by Gina Williams
Vinh Ho won’t tell me his mother’s name.
“It’s bad luck to say the name of the dead,” he says. “It could bring her ghost around.”
I don’t know if this is really true in Vietnamese culture or whether it’s something he believes for himself. But he says it while we stand there. He’s not any taller than me. We’re the smallest kids in high school.
“What happened to her—I mean, if it’s okay?”
Vinny kicks a pine cone toward the curb, pushes his shaggy hair away from his eyes.
“It was cancer. I miss her.”
I put my hand on his shoulder for a moment, feel him flinch a little and quickly remove it. I wonder how many times I’ve brought ghosts around by saying names of the dead out loud.
“My dad’s a good guy. He works hard. Probably too hard. Sometimes he gets really stressed, drinks too much. He loses it, goes crazy, beats on me. But it’s okay. I can handle him.” Vinny spins around in the gravel and does some goofy karate moves, lands like a cat, grinning at me with his hands raised. “Know what? In Vietnam, we wear white at funerals. At weddings, the bride wears red or pink. Red is a sign of good luck, white is a death omen. See?”
We’re walking shoulder-to-shoulder on our shortcut across the sports fields to the path through the woods to town. Now I’m not thinking about ghosts or signs of luck or Vinny’s dead mother or Vietnam. I’m thinking of his dad’s angry fists coming at him in the night. I can’t imagine Vinny fighting anyone off.
“Luck. What the fuck is that, anyway? Real luck?” I say.
Vinny and his father got out of Vietnam in 1982 as stowaways on a fishing boat headed for Thailand. He said the boat took on water halfway there and began to capsize, and they were pulled from the China Sea right before it sank. “I don’t know—a miracle I guess. I thought for sure we were fish food.”
A few weeks ago, Vinny took me to Wizards, an animated post-apocalypse film at the discount theater. He chose seats in the front row. The movie put him in a trance, and when I glanced sideways at him, his face lit up pink and flickering blue, hand slipping from my arm, head tilted back, uneaten popcorn on his lap, cartoon blood exploding. I could see the tears fill his dark eyes.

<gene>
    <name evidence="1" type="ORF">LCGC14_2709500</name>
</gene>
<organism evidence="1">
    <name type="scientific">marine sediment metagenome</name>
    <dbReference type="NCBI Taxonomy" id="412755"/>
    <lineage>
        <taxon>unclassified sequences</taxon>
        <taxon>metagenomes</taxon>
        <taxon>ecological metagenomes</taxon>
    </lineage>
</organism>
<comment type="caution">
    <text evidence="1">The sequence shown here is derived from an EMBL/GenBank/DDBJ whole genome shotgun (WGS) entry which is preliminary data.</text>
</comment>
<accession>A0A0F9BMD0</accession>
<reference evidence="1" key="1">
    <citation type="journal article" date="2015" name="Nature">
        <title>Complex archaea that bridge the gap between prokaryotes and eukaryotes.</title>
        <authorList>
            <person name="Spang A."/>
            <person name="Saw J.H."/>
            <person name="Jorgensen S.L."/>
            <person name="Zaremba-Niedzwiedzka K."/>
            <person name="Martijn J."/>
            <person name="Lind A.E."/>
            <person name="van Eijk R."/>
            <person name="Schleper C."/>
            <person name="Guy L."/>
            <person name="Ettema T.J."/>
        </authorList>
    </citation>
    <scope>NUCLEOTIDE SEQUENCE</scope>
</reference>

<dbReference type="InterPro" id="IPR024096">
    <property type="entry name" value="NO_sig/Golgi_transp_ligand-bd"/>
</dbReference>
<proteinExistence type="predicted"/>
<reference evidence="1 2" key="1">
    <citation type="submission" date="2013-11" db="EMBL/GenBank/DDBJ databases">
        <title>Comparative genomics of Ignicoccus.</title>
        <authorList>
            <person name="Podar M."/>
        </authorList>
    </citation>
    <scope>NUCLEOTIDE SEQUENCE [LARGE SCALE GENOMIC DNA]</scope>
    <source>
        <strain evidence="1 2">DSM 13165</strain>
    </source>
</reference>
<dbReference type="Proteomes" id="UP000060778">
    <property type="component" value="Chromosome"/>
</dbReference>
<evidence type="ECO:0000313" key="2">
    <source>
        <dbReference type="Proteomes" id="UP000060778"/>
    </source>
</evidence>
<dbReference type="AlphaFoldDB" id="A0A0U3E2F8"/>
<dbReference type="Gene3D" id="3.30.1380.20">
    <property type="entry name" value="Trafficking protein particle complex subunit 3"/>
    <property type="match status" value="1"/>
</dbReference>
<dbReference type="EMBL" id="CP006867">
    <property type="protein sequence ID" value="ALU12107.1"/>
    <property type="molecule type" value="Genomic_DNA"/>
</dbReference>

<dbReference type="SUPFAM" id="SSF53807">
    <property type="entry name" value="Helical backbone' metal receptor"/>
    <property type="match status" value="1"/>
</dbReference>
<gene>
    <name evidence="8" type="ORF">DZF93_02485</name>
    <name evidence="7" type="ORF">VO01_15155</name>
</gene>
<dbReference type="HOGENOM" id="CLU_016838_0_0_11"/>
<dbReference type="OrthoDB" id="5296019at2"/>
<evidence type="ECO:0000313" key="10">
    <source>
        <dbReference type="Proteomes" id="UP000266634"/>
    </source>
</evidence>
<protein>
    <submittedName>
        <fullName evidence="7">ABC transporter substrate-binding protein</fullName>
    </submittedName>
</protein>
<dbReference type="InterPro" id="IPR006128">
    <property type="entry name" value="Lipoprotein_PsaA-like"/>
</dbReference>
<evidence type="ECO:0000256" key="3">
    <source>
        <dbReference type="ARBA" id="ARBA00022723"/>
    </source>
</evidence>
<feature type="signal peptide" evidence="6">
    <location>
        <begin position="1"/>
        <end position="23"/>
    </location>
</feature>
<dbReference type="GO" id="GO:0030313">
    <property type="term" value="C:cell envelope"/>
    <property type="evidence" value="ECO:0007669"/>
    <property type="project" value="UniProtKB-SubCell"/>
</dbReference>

Vinny holds my hand on the way home from school, but never anywhere else. I guess we’re both too shy. We got “married” at the Sadie Hawkins dance last weekend, but when it came time to kiss under the balloon arch, our lips slid sideways, and our teeth clicked against each other, and it wasn’t a kiss. Not really. Not at all.
Usually, Vinny goes one way, and I go the other after school once we get a few blocks from the sports fields, but today I’m walking with him to the house his dad has rented in old town. The warmth of Vinny’s hand feels good in mine as we walk along the twisting, cedar-lined path. I like the thin layer of sweat between us, the faint twisting of his pulse in my palm.
When we go into his small brick house on the corner, the living room is filled with smoke. Vinny starts yelling in Vietnamese. His dad emerges from the kitchen, fanning a newspaper and yelling back. His uncle is squatting in front of the small brick fireplace, barefoot, blowing, waving his hands.
“I think it’s the flue, Vinny.”
“The what? Nobody’s sick.”
“The fireplace flue, the chimney opening. There’s a lever inside. Push it sideways or pull it down, and it will let the smoke go up the chimney.”
He shoos his uncle out of the way. Vinny finds the handle and pulls it, and smoke begins funneling skyward. His uncle returns to the stack of kindling. Vinny’s scowling father disappears into the back of the house without an introduction.
“Hey, come see my new puppy.”
I follow Vinny into the small kitchen. A cardboard box is in the corner near a mudroom door. He leans inside and pulls out a fat, fluffy, spotted mutt with a red silk ribbon tied around its neck.
“What a cutie! What’s his name?”
“Dirty Harry. My dad loves Clint Eastwood.”
He puts the squirming puppy in my arms. I cradle him and let him lick my cheeks. The pup’s fur smells like wood smoke and incense. When I set Dirty Harry down he scrambles, nails clattering on the old green linoleum, over to a warped aluminum pie tin.
Vinny’s hand brushes mine. I hear the sound of a fire crackling in the hearth.
In the middle of the dog dish is a ball of sticky rice.
Vinny bends down to scratch the puppy’s head, and as he reaches forward, his faded Black Sabbath T-shirt lifts up, revealing welts and a large purple bruise on his lower back, fresh and raw, spreading from his spine toward his ribs.
I feel sick and confused about too many things all at once—innocence drifting like white smoke, our lips sliding in the gymnasium, his mother’s ghost, his father’s rage, sinking boats, mixed-up signs of luck.
Gina Williams lives and creates near Portland, Oregon. Her poetry, essays, and visual art have been featured by or are forthcoming most recently in Carve, The Sun, Fugue, Palooka, Boiler Journal, Black Box Gallery, and Great Weather for Media, among others. Learn more about her and her work at GinaMarieWilliams.com.